Trimming the Fat?
Arkansas was the only state in the nation that saw its obesity rate rise in 2012.
A new report from the Trust for America’s Health (TFAH) and the Robert Wood Johnson Foundation (RWJF) finds most states have managed to keep their adult obesity rates level. Considering the sheer number of obese Americans, that might seem like a small victory. But, “F as in Fat: How Obesity Threatens America’s Future 2013” notes it is an improvement over three straight decades of increases.
Arkansas was the only state in the nation that saw its obesity rate rise in 2012. Some 13 states now have adult obesity rates of greater than 30%; 41 states have rates above 25%; and all are above 20%, the report notes. It also offers this sobering comparison: “In 1980, no state was above 15%; in 1991, no state was above 20%; in 2000, no state was above 25%; and, in 2007, only Mississippi was above 30%.”
“While stable rates of adult obesity may signal prevention efforts are starting to yield some results, the rates remain extremely high,” said Jeffrey Levi, Ph.D., executive director of TFAH. “Even if the nation holds steady at the current rates, Baby Boomers -- who are aging into obesity-related illnesses -- and the rapidly rising numbers of extremely obese Americans are already translating into a cost crisis for the healthcare system and Medicare.”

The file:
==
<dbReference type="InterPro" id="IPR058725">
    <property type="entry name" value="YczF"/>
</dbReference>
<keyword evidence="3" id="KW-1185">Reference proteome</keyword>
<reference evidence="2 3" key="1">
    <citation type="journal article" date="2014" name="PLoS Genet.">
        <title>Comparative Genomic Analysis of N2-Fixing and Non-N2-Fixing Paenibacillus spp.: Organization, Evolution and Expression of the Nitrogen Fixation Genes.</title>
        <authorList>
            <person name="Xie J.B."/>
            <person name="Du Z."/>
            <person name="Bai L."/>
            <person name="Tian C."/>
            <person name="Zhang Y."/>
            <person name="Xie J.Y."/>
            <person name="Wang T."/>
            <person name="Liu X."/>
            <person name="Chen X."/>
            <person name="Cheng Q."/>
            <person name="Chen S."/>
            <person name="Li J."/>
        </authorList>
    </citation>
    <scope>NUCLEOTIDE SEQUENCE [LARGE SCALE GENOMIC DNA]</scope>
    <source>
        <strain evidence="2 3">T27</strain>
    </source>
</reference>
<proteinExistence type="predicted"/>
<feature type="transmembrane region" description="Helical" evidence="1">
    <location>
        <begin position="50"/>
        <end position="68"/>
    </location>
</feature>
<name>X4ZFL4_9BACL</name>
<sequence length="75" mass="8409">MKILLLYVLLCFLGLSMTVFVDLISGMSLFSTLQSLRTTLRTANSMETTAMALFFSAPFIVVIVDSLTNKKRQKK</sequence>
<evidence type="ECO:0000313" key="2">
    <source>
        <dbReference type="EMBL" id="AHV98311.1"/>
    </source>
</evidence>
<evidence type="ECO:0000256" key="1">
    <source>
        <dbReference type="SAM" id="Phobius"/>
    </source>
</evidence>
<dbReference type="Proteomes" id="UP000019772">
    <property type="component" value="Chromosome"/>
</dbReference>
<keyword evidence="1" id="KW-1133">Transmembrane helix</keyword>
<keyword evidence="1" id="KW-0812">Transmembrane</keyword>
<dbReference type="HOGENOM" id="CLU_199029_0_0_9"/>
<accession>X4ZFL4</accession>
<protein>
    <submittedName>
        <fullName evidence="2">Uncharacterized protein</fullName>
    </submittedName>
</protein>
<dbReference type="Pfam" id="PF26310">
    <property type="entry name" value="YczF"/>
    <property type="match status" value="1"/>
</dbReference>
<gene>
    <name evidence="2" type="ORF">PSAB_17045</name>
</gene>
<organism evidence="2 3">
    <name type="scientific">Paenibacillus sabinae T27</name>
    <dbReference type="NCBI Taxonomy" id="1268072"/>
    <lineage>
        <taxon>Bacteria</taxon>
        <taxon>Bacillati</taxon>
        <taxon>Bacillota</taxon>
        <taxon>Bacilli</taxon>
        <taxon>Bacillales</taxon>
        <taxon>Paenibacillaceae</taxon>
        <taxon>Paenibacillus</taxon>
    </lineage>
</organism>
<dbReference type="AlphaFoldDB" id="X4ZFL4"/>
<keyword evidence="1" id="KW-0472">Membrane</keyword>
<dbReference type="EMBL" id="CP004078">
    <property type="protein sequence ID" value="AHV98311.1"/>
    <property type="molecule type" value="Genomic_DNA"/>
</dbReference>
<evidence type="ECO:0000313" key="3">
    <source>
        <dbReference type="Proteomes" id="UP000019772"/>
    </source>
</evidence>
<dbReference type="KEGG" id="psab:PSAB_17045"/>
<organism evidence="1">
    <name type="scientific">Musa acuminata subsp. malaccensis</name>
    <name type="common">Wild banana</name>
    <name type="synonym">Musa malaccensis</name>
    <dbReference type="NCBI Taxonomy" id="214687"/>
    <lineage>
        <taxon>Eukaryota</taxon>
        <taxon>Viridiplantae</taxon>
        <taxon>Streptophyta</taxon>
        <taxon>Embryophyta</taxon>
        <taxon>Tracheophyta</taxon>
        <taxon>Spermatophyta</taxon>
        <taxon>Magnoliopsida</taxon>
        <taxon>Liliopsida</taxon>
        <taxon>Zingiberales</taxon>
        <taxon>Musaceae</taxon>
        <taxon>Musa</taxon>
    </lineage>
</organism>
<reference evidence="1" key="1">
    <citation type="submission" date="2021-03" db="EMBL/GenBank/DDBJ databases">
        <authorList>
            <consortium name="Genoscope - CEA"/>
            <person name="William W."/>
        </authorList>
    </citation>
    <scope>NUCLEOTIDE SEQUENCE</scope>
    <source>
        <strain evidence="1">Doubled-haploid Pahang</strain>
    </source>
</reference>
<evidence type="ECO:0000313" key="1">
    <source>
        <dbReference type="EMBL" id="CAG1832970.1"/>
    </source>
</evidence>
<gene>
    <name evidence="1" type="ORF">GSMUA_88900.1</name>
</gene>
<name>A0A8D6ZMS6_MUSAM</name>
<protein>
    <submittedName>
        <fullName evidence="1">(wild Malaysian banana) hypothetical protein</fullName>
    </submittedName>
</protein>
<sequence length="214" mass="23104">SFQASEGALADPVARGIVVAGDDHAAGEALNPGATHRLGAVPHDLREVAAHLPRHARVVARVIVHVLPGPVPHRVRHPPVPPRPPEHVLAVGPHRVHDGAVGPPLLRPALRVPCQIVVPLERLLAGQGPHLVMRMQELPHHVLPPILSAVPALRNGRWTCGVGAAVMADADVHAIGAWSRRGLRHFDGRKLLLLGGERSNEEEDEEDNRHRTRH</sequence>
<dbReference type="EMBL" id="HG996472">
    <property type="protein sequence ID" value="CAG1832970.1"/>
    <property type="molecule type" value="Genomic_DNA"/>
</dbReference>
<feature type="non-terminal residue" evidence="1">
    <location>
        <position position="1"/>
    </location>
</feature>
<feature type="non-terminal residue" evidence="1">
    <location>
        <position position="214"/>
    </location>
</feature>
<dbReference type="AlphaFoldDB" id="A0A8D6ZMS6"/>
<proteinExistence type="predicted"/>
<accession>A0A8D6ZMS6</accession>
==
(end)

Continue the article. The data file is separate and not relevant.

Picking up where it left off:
“After decades of unrelenting bad news, we’re finally seeing signs of progress. In addition to today’s news about the steady rates for adults, we’ve seen childhood obesity rates declining in cities and states that were among the first to adopt a comprehensive approach to obesity prevention,” said Risa Lavizzo-Mourey, MD, RWJF president and CEO. “But, no one should believe the nation’s work is done. We’ve learned a lot in the last decade about how to prevent obesity. Now it’s time to take that knowledge to scale.”
Of the states with the 20 highest adult obesity rates, only Pennsylvania is not in the South or Midwest. Mississippi no longer holds the highest rate, but its 34.6% is just shy of Louisiana’s 34.7%. Colorado had the lowest rate: 20.5%.